In the 1960s, Rick Griffin's rare breed of psychedelic art became a symbol for counterculture. His illustrations canvassed underground comix, album covers, film posters, and SURFER Magazine. While working as a cartoonist for SURFER, he created the character "Murphy" who former SURFER editor Steve Barilotti describes as an "eternally sunny, terminally misunderstood young surf kid who at the time gave the fledgling surf culture its first and perhaps best face."
Griffin did work for the Grateful Dead, The Who, Jefferson Airplane, Jimi Hendrix, and The Doors, as well as for Rolling Stone magazine, designing their original logo. "Over the time-warped span of the '60s, he created defining icons for three pillars of West Coast counterculture: surfing, psychedelic rock and underground comics," says Barilotti. "In many ways Griffin was the Jules Verne of surfing. He imagined surfers doing incredible aerials and ripping massive waves on shortboards in ways that weren't even on the radar in the late '60s. He drew the future." Now, Barilotti plans to produce a feature-length documentary about his story.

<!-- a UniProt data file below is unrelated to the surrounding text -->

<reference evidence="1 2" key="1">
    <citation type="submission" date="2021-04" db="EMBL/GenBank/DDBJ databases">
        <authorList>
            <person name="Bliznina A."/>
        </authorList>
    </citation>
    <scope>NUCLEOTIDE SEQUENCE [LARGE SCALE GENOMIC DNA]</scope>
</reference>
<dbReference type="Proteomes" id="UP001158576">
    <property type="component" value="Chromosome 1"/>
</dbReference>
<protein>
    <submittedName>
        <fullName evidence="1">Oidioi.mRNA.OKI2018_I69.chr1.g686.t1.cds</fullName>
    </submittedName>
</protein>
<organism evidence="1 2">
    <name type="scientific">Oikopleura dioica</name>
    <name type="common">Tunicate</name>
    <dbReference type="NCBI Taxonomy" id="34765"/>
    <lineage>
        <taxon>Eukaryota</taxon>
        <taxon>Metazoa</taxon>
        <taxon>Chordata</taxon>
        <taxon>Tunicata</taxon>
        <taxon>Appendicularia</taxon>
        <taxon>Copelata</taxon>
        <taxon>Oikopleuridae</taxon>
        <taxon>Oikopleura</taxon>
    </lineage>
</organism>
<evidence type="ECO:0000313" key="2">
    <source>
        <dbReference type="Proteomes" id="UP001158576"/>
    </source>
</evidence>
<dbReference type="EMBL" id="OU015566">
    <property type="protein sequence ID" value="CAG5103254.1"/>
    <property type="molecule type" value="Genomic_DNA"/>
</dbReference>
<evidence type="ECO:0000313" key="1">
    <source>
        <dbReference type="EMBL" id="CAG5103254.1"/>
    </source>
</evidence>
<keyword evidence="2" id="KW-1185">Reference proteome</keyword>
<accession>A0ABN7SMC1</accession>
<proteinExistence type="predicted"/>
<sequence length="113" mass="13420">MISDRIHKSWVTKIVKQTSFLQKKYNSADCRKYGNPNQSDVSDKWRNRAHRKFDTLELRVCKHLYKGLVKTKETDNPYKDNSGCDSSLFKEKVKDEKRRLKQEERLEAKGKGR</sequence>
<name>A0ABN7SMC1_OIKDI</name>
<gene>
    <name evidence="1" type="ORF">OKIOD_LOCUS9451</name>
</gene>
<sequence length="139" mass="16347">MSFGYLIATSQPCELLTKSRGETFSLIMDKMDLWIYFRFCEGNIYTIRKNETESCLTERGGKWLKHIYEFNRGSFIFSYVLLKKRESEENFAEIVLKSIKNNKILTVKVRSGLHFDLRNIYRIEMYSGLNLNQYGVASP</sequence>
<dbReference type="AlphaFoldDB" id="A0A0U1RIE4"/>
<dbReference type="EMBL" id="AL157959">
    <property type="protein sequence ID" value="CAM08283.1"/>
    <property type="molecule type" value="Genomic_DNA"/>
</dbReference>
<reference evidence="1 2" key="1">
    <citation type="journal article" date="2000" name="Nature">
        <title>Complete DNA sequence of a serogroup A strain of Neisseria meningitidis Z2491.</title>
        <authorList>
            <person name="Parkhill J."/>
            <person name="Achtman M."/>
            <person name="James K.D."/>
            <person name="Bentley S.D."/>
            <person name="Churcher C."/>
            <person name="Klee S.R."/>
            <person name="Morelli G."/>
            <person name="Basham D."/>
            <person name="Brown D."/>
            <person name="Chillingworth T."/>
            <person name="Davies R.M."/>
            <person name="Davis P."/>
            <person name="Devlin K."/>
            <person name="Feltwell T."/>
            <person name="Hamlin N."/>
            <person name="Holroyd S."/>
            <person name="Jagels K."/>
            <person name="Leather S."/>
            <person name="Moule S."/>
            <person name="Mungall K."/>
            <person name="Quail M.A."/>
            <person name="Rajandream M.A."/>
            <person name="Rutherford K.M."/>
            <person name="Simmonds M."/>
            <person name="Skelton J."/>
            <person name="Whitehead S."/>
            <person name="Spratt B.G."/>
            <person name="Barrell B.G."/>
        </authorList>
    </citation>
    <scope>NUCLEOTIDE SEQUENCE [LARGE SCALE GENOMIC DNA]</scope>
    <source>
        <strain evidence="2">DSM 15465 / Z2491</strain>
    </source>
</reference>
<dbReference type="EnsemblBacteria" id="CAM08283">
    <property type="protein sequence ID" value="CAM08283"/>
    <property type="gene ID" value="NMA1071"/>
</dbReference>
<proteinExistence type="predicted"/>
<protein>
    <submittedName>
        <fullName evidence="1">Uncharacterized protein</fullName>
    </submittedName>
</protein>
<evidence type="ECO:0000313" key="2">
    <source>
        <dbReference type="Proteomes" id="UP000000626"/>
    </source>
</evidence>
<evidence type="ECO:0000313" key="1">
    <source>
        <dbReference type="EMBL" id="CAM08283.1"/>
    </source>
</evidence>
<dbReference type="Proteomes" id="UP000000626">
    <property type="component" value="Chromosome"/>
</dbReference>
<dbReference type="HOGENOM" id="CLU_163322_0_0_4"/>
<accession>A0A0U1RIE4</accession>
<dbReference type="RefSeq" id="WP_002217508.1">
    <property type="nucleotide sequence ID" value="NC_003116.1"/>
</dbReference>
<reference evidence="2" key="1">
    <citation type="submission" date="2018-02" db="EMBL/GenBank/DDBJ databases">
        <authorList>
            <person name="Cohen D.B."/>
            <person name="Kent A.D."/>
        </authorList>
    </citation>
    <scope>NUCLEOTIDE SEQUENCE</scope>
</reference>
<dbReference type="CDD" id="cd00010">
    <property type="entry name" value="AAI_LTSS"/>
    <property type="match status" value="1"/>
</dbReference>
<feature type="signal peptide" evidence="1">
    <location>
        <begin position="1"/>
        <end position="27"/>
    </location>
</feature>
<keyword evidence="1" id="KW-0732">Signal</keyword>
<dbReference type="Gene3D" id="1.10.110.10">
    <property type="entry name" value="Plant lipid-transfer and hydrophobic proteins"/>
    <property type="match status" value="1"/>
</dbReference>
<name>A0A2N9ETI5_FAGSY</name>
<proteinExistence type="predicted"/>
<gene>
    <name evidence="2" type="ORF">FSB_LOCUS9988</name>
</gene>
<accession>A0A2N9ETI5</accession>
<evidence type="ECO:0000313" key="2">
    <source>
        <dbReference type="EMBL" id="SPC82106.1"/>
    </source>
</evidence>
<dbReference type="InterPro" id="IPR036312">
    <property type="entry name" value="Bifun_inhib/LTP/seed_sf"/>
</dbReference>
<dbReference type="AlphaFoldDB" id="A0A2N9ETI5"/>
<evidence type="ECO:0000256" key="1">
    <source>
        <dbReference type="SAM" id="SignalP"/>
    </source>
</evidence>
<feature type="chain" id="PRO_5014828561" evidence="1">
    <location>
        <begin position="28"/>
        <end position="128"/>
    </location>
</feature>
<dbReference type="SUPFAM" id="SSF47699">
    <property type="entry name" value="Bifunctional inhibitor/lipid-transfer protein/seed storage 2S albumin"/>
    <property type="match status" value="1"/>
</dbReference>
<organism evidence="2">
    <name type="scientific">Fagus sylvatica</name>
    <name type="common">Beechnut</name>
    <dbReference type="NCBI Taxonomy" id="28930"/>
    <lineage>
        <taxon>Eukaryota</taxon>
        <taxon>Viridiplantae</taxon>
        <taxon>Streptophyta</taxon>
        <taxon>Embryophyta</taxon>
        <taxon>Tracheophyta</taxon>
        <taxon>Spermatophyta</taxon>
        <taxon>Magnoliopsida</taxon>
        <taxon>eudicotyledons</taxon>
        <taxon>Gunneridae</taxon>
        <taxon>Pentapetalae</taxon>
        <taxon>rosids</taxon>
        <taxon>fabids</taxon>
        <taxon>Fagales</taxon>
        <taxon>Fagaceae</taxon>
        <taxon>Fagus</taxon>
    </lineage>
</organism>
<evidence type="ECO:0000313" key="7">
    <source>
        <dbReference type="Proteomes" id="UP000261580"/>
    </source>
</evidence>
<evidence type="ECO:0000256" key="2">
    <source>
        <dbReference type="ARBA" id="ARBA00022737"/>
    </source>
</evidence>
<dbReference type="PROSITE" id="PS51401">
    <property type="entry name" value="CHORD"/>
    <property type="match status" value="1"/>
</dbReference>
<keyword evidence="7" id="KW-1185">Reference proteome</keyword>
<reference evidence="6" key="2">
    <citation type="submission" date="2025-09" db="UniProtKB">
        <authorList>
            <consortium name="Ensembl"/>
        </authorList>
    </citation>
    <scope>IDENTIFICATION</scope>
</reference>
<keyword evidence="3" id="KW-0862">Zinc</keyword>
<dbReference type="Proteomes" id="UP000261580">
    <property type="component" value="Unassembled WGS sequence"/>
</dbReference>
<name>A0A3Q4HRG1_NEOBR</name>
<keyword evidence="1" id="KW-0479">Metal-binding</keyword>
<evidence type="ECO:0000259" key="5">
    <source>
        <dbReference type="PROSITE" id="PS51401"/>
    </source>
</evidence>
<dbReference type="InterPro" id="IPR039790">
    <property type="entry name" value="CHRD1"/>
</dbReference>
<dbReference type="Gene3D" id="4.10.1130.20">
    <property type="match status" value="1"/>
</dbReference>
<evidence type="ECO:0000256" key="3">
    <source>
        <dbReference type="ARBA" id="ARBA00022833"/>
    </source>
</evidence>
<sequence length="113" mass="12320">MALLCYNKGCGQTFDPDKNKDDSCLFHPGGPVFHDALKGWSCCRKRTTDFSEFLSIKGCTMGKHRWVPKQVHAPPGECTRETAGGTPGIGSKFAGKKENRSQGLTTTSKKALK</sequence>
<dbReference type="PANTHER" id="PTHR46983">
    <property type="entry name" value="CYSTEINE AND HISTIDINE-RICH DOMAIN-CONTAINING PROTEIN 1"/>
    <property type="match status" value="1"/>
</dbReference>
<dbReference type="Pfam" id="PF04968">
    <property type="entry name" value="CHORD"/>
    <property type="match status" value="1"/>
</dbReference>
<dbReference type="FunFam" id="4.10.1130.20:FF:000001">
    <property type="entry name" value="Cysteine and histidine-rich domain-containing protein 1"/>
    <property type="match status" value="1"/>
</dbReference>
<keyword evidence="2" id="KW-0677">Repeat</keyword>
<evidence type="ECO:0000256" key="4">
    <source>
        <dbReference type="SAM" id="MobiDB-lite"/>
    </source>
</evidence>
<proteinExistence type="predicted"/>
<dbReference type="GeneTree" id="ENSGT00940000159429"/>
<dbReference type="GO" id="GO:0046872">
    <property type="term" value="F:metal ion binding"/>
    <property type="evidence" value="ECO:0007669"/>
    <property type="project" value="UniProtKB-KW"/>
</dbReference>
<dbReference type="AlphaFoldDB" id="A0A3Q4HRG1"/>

“My film will be an adventure,” says Barilotti, “picking up the trail of Griffin's amazing journey that started nearly 70 years ago in post-war suburban Southern California, traveling through the explosion of ’60s youth culture, and leading to the psychedelic revolution.” The documentary’s Kickstarter page is open for donations now.
Kickstarter is the world's largest funding platform for creative projects, where people pledge dollar support to independent projects of all shapes and sizes. The funding is all or nothing--a project must meet its set goal before the deadline, or no money changes hands. For Barilotti, that means at least $20,000 must be pledged by Monday, Oct. 29 for this film to become a reality.
“Murphy” from SURFER Magazine in 1962, Grateful Dead poster art, and the original Rolling Stone logo: